The assassination of Robert F. Kennedy fractured the nation just two months after the assassination of Martin Luther King, Jr. and five years after his brother John F. Kennedy was killed. But RFK’s funeral, particularly the train that took his body from New York City, following a funeral Mass at St. Patrick’s Cathedral, to Washington, D.C., brought the country together: An estimated 2 million ordinary Americans gathered beside railroad tracks to honor him as the train passed by.
On board the train that day, on assignment for LOOKmagazine, was staff photographer Paul Fusco, who ended up taking thousands of photographs of mourning faces, tributes, and patriotic displays along the way. The photos show Americans of all colors and classes. Catholic schoolgirls, field hands, firefighters, blue-collar workers and housewives in their bonnets create a tableau of those who came to say farewell to the man many knew simply as “Bobby.” Some climbed fence posts to get a better view. Some saluted. Others stood rock-ribbed straight. Some waved American flags or handmade posters: “So Long Bobby.” Others turned from work to see what was happening as the maroon train car holding his coffin rolled by en route to Washington, and from there to his final resting place at Arlington National Cemetery in Virginia.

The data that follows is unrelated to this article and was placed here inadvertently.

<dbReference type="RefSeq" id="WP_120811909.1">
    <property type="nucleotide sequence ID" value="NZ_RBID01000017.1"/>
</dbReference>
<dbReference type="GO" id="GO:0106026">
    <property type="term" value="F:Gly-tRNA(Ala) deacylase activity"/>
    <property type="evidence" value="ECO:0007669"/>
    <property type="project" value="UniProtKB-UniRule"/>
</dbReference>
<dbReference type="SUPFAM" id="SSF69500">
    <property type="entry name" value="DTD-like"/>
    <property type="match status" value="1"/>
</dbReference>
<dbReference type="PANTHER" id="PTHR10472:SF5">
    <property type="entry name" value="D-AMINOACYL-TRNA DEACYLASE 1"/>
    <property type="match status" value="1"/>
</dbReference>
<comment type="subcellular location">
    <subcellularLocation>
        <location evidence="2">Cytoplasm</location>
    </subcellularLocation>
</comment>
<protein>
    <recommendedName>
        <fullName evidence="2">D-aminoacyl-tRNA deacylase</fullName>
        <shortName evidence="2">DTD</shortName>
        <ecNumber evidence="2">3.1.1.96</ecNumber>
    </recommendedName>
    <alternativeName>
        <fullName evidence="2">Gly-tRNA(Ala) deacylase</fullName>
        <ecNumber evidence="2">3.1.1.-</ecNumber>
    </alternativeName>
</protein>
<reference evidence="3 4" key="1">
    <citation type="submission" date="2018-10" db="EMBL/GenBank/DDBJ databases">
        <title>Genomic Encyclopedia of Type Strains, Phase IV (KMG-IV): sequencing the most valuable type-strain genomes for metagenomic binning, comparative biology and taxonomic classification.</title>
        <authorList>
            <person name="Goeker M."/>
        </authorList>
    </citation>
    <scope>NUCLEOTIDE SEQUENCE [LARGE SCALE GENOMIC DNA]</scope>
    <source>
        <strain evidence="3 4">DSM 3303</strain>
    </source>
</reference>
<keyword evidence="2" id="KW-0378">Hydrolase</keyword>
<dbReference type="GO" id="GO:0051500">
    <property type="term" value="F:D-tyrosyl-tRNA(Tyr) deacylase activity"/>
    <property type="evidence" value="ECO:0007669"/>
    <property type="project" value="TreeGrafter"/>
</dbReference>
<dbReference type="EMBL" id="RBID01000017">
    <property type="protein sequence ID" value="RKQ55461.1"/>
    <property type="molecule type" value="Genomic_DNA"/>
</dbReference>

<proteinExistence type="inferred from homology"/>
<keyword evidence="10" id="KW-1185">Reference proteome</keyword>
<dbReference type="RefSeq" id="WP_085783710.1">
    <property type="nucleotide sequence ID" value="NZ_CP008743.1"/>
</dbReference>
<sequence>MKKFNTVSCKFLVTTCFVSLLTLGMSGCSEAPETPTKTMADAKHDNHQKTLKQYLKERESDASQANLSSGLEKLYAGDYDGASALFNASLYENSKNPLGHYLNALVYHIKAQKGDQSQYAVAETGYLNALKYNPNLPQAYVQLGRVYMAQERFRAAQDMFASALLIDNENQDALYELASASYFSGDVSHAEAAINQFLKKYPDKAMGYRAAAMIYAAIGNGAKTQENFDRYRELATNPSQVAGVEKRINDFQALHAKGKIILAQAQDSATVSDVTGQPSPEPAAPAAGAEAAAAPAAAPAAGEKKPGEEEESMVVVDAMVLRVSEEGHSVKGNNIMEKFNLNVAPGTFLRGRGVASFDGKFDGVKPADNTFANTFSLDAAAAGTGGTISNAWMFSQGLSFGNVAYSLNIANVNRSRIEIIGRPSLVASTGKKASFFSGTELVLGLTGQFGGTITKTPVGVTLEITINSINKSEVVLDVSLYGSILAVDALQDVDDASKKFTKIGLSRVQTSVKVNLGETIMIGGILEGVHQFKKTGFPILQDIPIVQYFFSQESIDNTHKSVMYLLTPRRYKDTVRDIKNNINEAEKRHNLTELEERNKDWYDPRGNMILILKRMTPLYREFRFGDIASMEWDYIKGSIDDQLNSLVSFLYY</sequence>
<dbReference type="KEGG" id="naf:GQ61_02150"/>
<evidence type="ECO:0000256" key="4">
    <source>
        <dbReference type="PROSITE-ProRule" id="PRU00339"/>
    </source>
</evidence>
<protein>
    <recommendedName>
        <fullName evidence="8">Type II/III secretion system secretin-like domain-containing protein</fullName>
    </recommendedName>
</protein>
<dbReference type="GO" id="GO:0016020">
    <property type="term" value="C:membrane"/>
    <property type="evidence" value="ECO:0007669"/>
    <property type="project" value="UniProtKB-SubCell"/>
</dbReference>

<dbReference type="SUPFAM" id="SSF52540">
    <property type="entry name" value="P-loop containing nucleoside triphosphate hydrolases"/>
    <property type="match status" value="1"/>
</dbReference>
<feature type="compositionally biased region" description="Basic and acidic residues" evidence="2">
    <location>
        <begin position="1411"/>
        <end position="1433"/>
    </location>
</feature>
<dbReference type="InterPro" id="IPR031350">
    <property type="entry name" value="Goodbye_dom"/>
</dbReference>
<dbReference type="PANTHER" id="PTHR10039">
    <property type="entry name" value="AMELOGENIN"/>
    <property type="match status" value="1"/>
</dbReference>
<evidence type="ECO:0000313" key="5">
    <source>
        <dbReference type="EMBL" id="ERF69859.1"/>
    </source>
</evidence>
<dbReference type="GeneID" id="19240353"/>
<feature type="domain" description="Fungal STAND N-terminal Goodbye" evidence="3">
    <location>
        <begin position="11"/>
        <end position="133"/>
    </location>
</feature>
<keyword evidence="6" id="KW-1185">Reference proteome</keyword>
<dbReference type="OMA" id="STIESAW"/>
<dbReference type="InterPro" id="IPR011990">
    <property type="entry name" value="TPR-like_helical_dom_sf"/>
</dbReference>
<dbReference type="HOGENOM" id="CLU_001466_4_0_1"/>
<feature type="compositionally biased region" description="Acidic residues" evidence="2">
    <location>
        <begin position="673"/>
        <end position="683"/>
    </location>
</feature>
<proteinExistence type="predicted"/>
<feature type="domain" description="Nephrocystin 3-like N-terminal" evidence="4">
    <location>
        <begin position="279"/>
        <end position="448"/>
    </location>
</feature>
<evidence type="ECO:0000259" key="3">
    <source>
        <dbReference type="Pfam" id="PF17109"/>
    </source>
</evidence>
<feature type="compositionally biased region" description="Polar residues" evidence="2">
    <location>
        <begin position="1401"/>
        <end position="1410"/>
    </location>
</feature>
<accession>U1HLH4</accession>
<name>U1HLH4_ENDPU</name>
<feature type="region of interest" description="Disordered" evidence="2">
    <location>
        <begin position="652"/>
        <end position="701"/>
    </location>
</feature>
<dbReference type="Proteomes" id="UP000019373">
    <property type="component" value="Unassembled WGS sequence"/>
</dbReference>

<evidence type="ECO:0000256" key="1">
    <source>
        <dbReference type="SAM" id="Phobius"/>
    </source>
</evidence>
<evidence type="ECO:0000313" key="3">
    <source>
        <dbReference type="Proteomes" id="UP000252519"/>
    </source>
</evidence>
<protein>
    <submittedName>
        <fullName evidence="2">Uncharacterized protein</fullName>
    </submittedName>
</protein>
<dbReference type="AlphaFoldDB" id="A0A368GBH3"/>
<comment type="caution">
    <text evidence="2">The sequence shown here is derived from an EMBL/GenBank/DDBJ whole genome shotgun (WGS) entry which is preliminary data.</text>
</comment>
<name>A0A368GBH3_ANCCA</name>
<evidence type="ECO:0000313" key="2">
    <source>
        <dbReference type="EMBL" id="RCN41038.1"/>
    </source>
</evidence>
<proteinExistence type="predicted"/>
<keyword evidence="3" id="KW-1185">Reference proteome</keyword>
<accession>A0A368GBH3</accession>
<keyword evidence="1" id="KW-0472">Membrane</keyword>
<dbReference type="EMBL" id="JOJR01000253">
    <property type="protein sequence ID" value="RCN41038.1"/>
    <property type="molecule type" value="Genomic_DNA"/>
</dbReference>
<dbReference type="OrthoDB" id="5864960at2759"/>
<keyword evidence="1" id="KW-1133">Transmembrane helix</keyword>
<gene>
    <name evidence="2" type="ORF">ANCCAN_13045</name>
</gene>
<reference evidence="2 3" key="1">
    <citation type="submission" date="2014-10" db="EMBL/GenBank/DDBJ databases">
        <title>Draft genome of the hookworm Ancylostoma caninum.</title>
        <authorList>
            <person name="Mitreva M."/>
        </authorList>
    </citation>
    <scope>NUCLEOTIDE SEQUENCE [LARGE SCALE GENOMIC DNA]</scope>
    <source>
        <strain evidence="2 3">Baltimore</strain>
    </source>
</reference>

This collection of photographs ended up becoming more than a document of Kennedy’s final journey; they became a powerful collective portrait of America at a pivotal moment in history. Gathered in this article, images of that trip from the LOOK Magazine Collection in the Library of Congress.
(Photo credit: Paul Fusco / Library of Congress).